A light agenda morphed into a marathon Council meeting, but before we explore the reason, lets quickly cover off the less contentious issues of the evening.
First came the announcement from an earlier closed meeting that Robert Gow has been appointed to the Huronia Airport Commission.
Mayor McKay then presented the Heritage Merit Award to Mr. Ron Hunt of 310 5th Street, owner of a circa-1905 home built in Edwardian style and maintained by Mr. Hunt in classic condition. That was followed by the Heritage Appreciation Award presented to Frank & Mary Graham for their tireless work to ensure we never forget the sacrifices made by our military service personnel.
Lois Lipton, President and Chair of the Georgian Bay General Hospital Foundation delivered the only deputation to thank the Town of Midland for over $437,000 donated to various capital programs since the year 2000. These contributions, combined with other private and corporate donations, are the only funds our hospital receives for capital projects. Lois ended her presentation with a plug for the next “Breakfast of Champions” dates on March 17 and April 21. Contact GBGH Foundation to sign up for this behind-the-scenes tour of some areas of the hospital not generally seen by the public.
Finally, the agenda turned to the most hotly anticipated issue of the evening, the proposed sale of Municipal Parking Lot #7 at 526 Bay Street. Many residents and businesses were surprised to first hear vague references to this sale just weeks ago, only to discover that the deal was all but done. Tonight was the prescribed opportunity for the public to speak on the issue. Three downtown businessmen and a resident spoke passionately against the move, while one businessman saw both pros and cons in the proposed development.
Key issues expressed by this group about the development in general included (in no particular order):
– loss of customer parking for nearby businesses;
– the perceived secrecy and circumvention of due process;
– the fact that the business would include an industrial activity in a Downtown Commercial zone;
– the local business community feels shut out of the opportunity; and
– a perception that the property has been sold below market value.
Council and staff responded to each of the issues raised. Mayor Gord McKay emphasised that he welcomes inquiries from any local business people wanting to explore opportunities, just as he did with Barnstormer Brewery (the proposed purchaser). Councillors File and Strathearn pointed out that the Downtown Master Plan shows the lot as mixed use commercial/residential (which also permits some industrial uses), implying that this should have been a clue that it was potentially available for development. Councillors Canning and Strathearn added that confidentiality was absolutely necessary because the concept proposed by Barnstormer could easily be stolen by others if revealed by Council, and to betray that confidence would lead to distrust of Midland Council by any future developers or entrepreneurs. Finally, CAO John Skorobohacz and Director of Planning and Development Wes Crown outlined the procedural and bylaw provisions that allowed all of this to take place perfectly legally and cited a Royal LePage opinion in setting the selling price at $360,000.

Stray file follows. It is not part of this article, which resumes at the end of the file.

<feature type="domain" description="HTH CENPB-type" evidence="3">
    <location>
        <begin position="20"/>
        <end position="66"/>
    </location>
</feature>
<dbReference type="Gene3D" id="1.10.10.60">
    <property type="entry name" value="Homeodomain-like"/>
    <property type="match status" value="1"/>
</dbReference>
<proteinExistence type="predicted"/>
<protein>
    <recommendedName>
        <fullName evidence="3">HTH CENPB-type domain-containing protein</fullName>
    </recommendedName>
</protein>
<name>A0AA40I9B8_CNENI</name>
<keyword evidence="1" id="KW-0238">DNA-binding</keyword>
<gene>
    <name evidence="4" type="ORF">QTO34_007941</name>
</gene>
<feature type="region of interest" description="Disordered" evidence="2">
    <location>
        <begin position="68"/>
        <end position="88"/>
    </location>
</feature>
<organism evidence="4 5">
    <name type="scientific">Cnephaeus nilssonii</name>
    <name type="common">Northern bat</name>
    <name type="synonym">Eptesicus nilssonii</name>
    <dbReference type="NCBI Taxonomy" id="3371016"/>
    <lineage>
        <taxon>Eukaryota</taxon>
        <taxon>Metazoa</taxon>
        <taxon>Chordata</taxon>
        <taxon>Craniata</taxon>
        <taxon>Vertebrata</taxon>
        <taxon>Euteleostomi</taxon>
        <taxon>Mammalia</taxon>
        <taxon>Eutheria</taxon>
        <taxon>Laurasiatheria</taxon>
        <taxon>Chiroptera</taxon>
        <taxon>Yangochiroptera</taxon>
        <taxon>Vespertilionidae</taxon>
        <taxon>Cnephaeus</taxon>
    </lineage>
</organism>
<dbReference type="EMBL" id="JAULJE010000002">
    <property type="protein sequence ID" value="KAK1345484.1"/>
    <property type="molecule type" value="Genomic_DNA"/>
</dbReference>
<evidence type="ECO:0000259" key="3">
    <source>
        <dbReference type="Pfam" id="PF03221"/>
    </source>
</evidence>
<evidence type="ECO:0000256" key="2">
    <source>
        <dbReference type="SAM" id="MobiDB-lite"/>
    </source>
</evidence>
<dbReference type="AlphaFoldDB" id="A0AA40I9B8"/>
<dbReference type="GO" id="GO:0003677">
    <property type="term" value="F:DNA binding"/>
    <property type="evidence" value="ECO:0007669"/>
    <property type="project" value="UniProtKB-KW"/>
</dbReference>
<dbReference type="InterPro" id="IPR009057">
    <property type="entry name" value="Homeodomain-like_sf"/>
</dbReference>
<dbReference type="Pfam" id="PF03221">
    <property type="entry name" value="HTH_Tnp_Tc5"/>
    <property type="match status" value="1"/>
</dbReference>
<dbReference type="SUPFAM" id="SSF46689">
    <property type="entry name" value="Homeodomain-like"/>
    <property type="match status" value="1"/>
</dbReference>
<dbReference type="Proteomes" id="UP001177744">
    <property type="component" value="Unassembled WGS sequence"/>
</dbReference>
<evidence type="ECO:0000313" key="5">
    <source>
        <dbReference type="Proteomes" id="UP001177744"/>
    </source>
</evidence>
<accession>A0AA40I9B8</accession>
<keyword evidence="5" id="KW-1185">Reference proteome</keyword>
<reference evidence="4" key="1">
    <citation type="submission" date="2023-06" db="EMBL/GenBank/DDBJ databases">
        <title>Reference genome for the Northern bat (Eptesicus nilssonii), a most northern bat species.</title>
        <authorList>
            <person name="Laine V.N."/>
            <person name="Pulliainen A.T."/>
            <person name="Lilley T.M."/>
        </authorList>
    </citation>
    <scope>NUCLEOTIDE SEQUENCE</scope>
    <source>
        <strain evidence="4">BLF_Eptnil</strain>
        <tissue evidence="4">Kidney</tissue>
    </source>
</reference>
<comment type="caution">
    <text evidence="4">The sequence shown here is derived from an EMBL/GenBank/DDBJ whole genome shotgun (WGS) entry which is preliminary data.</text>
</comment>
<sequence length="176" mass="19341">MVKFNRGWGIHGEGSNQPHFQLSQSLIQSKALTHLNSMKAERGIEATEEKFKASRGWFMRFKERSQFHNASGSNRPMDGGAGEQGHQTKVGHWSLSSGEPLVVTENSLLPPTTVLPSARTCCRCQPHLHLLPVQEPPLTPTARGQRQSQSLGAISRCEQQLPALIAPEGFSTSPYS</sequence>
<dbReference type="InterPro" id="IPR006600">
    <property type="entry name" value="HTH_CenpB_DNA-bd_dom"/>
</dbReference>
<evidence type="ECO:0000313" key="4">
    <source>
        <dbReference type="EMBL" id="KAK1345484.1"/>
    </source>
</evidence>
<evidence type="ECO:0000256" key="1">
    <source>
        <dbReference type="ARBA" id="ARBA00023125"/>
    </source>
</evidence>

The owner of Barnstormer Brewery was also present to respond to many of the issues directed specifically at his business (wages to be paid, hiring of local staff, disposal of brewing ingredients, etc.).
In the end, council was unanimous in their support to move forward with the development, which is to include a restaurant/brewpub, co-operative workspace, and potential residential units on the third floor.
After this agenda item and in stark contrast, the proposed sale of 344 Gloucester St. and 787 Vinden St., along with a bylaw to revise the NSSRC fee schedule passed unanimously without discussion, dissent, or any comments from the public. Those items were followed by short discussions regarding Internet/telephone voting in the next municipal election (which got a resounding thumbs down) and the appointment of temporary bylaw enforcement officers to be deployed when permanent staff are absent.
We certainly look forward to the arrival of Barnstormer Brewery near Midland’s waterfront, but the process could have been managed far better. Despite its protestations, Council could have been far more transparent without betraying any confidential information. When Barnstormer first indicated an interest, Council could have passed a motion to declare the land surplus and held an open call for proposals that met their key economic development criteria, without revealing the details of any given proposal. We hope that Council as well as local business people can heal the wounds and have learned some lessons here. For one thing, we encourage local investors to take an open-minded and creative look at the Downtown Master Plan, the emerging Official Plan, and other municipal documents to find similar nuggets of opportunity lurking in under-utilised facilities or potential future surplus property (including real estate or other capital).
Kevin Cowie for midlandcommunity.ca